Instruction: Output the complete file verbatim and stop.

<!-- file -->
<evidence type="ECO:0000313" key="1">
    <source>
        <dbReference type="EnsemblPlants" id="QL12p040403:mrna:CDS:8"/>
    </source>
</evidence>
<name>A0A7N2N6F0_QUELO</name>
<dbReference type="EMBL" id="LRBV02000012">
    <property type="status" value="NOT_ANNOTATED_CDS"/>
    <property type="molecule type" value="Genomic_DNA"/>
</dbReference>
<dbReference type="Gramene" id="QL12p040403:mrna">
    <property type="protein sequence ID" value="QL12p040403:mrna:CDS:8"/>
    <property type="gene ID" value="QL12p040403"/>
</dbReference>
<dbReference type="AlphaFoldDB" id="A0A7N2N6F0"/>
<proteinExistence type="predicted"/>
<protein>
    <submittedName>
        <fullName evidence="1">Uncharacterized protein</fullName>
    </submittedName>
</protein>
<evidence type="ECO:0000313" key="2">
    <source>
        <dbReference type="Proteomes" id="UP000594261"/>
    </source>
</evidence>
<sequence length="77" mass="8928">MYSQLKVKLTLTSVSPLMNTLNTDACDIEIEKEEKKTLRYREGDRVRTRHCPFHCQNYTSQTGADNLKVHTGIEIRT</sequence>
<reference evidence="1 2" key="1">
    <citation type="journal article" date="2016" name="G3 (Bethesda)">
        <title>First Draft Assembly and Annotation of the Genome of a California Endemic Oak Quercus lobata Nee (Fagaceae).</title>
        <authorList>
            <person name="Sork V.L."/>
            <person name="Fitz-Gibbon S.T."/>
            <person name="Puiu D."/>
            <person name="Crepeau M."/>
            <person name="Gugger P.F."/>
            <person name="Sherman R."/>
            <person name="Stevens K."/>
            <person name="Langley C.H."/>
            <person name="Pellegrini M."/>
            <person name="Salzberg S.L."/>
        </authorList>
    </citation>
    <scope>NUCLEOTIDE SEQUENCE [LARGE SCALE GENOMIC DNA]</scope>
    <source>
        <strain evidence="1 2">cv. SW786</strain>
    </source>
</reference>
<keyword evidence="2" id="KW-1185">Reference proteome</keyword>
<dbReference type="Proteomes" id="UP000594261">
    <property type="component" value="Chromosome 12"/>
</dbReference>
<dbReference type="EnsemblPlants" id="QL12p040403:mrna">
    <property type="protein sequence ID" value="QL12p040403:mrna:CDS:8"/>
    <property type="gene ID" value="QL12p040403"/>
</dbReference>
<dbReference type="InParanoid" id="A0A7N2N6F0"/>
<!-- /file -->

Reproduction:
<evidence type="ECO:0000313" key="1">
    <source>
        <dbReference type="EnsemblPlants" id="QL12p040403:mrna:CDS:8"/>
    </source>
</evidence>
<name>A0A7N2N6F0_QUELO</name>
<dbReference type="EMBL" id="LRBV02000012">
    <property type="status" value="NOT_ANNOTATED_CDS"/>
    <property type="molecule type" value="Genomic_DNA"/>
</dbReference>
<dbReference type="Gramene" id="QL12p040403:mrna">
    <property type="protein sequence ID" value="QL12p040403:mrna:CDS:8"/>
    <property type="gene ID" value="QL12p040403"/>
</dbReference>
<dbReference type="AlphaFoldDB" id="A0A7N2N6F0"/>
<proteinExistence type="predicted"/>
<protein>
    <submittedName>
        <fullName evidence="1">Uncharacterized protein</fullName>
    </submittedName>
</protein>
<evidence type="ECO:0000313" key="2">
    <source>
        <dbReference type="Proteomes" id="UP000594261"/>
    </source>
</evidence>
<sequence length="77" mass="8928">MYSQLKVKLTLTSVSPLMNTLNTDACDIEIEKEEKKTLRYREGDRVRTRHCPFHCQNYTSQTGADNLKVHTGIEIRT</sequence>
<reference evidence="1 2" key="1">
    <citation type="journal article" date="2016" name="G3 (Bethesda)">
        <title>First Draft Assembly and Annotation of the Genome of a California Endemic Oak Quercus lobata Nee (Fagaceae).</title>
        <authorList>
            <person name="Sork V.L."/>
            <person name="Fitz-Gibbon S.T."/>
            <person name="Puiu D."/>
            <person name="Crepeau M."/>
            <person name="Gugger P.F."/>
            <person name="Sherman R."/>
            <person name="Stevens K."/>
            <person name="Langley C.H."/>
            <person name="Pellegrini M."/>
            <person name="Salzberg S.L."/>
        </authorList>
    </citation>
    <scope>NUCLEOTIDE SEQUENCE [LARGE SCALE GENOMIC DNA]</scope>
    <source>
        <strain evidence="1 2">cv. SW786</strain>
    </source>
</reference>
<keyword evidence="2" id="KW-1185">Reference proteome</keyword>
<dbReference type="Proteomes" id="UP000594261">
    <property type="component" value="Chromosome 12"/>
</dbReference>
<dbReference type="EnsemblPlants" id="QL12p040403:mrna">
    <property type="protein sequence ID" value="QL12p040403:mrna:CDS:8"/>
    <property type="gene ID" value="QL12p040403"/>
</dbReference>
<dbReference type="InParanoid" id="A0A7N2N6F0"/>